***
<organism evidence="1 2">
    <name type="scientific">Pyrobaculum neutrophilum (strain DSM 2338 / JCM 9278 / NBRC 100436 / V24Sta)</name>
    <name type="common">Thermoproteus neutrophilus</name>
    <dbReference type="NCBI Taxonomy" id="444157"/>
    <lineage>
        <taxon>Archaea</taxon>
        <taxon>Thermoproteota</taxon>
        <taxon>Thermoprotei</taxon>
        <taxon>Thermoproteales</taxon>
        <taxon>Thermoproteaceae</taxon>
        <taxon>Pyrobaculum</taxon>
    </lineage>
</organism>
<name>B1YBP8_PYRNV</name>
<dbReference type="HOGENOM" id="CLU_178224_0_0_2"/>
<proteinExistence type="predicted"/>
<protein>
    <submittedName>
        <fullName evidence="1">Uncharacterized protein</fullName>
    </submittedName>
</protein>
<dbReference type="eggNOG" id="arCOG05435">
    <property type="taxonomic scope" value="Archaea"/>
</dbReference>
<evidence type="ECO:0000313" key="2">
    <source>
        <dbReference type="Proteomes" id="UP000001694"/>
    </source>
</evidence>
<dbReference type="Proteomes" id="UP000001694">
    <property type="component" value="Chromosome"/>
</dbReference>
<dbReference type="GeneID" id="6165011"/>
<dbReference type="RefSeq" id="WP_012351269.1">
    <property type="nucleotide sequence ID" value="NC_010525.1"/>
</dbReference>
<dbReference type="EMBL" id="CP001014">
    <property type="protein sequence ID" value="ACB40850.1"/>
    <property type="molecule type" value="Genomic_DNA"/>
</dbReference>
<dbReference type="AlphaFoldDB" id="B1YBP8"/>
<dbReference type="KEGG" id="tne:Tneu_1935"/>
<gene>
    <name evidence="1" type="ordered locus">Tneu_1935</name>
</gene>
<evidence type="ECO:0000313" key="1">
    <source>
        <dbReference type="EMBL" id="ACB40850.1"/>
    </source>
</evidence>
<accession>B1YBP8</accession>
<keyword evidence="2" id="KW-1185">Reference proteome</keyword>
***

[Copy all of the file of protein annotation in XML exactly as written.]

<organism evidence="1 2">
    <name type="scientific">Pyrobaculum neutrophilum (strain DSM 2338 / JCM 9278 / NBRC 100436 / V24Sta)</name>
    <name type="common">Thermoproteus neutrophilus</name>
    <dbReference type="NCBI Taxonomy" id="444157"/>
    <lineage>
        <taxon>Archaea</taxon>
        <taxon>Thermoproteota</taxon>
        <taxon>Thermoprotei</taxon>
        <taxon>Thermoproteales</taxon>
        <taxon>Thermoproteaceae</taxon>
        <taxon>Pyrobaculum</taxon>
    </lineage>
</organism>
<name>B1YBP8_PYRNV</name>
<dbReference type="HOGENOM" id="CLU_178224_0_0_2"/>
<proteinExistence type="predicted"/>
<protein>
    <submittedName>
        <fullName evidence="1">Uncharacterized protein</fullName>
    </submittedName>
</protein>
<dbReference type="eggNOG" id="arCOG05435">
    <property type="taxonomic scope" value="Archaea"/>
</dbReference>
<evidence type="ECO:0000313" key="2">
    <source>
        <dbReference type="Proteomes" id="UP000001694"/>
    </source>
</evidence>
<dbReference type="Proteomes" id="UP000001694">
    <property type="component" value="Chromosome"/>
</dbReference>
<dbReference type="GeneID" id="6165011"/>
<dbReference type="RefSeq" id="WP_012351269.1">
    <property type="nucleotide sequence ID" value="NC_010525.1"/>
</dbReference>
<dbReference type="EMBL" id="CP001014">
    <property type="protein sequence ID" value="ACB40850.1"/>
    <property type="molecule type" value="Genomic_DNA"/>
</dbReference>
<dbReference type="AlphaFoldDB" id="B1YBP8"/>
<dbReference type="KEGG" id="tne:Tneu_1935"/>
<gene>
    <name evidence="1" type="ordered locus">Tneu_1935</name>
</gene>
<evidence type="ECO:0000313" key="1">
    <source>
        <dbReference type="EMBL" id="ACB40850.1"/>
    </source>
</evidence>
<accession>B1YBP8</accession>
<keyword evidence="2" id="KW-1185">Reference proteome</keyword>